"That’s really a good question." - Steve Barkley

“That’s really a good question.”

Perhaps one of the greatest things for a coach to hear in the middle of a coaching conference is the response “that’s really a good question.”  Whenever I get that response, I smile because it indicates to me that my work in questioning has caused the coachee to consider something that he or she is thinking to be of value.

I see three main categories as purposes for my coaching questions. I call the first one finding out and knowing, the second, reflection, and the third, exploring future actions.

Finding out and knowing.

I’m big on using the phrase ‘the teacher’s agenda.’ It’s important to me that I know what thinking is going on behind the teacher’s actions that I’m observing. What did the teacher think about when planning this lesson? What decisions did the teacher consider?  How did the teacher come to make the decisions that she made?

  • In a pre-conference, “What did you know about the students as you planned this lesson and how did that knowing influence what you planned?”
  • Another pre-conference question might be, “How important is this piece of the curriculum to your learners and why?”
  • In a post conference, “When during the lesson did you see what you thought you would see when you were planning and what did you see that differed from what you thought while planning?”
  • Another post conference question might be – “You asked me to record (a particular action). What do you think you’ll find when you look at the data that I’ve collected?” As an example: “You asked me to record the questions that you use. What do you think you’ll find as you look at the list of questions?”

In many ways, the finding out and knowing questions are really for me. I want to know the teacher’s thinking before I share my thinking. My decisions about what I’m going to say or how I’m going to say it are influenced by my understanding of the teacher’s thinking.

Reflection Questions

With reflection questions, I’m sparking the teacher’s thinking. Through that reflection, the teacher may consider something that he or she would not have consciously thought through had it not been for the questions coming from the coach. I’ve had experiences in a pre-conference where because of the reflection the teacher has done, the teacher may look at me and say, “You know what? I don’t even need you to come into my classroom now because the piece that I wanted to work on, I’ve thought through.”  That consciousness is an important outcome from reflection.

Reflection questions might be something like this.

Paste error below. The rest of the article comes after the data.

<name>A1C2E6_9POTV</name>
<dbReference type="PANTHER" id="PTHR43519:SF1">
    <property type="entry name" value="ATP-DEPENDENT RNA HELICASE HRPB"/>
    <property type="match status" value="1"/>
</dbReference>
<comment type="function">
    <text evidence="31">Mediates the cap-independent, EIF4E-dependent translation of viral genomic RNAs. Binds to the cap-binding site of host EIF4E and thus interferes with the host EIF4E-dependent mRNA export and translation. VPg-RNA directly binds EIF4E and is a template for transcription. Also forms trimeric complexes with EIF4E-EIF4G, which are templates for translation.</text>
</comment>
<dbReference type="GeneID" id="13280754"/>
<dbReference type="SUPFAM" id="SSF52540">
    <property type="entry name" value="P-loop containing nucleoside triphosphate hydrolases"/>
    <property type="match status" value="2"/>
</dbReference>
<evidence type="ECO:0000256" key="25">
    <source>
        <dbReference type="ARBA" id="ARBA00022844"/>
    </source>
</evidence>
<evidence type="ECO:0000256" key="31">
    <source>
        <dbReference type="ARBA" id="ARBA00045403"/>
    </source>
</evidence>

• In a pre-conference:
    # So you’re planning to have students work in groups of four. What have you experienced when you’ve done that in the past?

#How much of this lesson are you able to plan prior to the lesson versus how much of this lesson will have to be decisions you’re making as the lesson unfolds?

  • In a post conference:

# How do you think my presence impacted what happened in the lesson?

#  What questions came to your mind as the lesson unfolded?

# Are there questions that are remaining at the end of this lesson?

#What would you say you learned while teaching this lesson?

It’s critical to give enough time when you’re asking reflection questions in conferencing. If you ask the question, and the person doesn’t begin a response right away, be careful not to begin to offer possible answers.  Extend the pause time and wait time.

Exploring future actions

Future action is mostly a post- conferencing process although it may be used at the end of a pre- conference to set the focus for the observation.

#What’s the best way for me to record information in my observation so that it will be most useful to you?

# What’s the question on your mind that you’d like to use this coaching observation to answer?

In the post conference

# How can we go about finding the answer to the question that has arisen?

 #You were interested in the questions that you got students to ask during the lesson. What ideas do you have for changes to increase the number of student questions?

 #You’re thinking of extending the time for students to work on this project? What do you see as the benefits to be gained from extending that time, and what risk are there in extending that time?

Two clues for increasing the effectiveness of your questions.

First, consider the purpose of your questions. Are you finding out? Are you seeking reflection? Are you looking ahead to action? Thinking of the reason for your question will help add clarity to your question.

The second most critical part is listening. Avoid trying to think of your next question while the teacher is speaking. Dedicate your time to listening, and then give yourself pause time at the end of the teacher’s answer to think of the next question. Only then can your questioning truly follow the teacher because your question comes from the depth of listening you did to the teacher’s response.

 Investing in building your questioning skills will extend the impact of your coaching.

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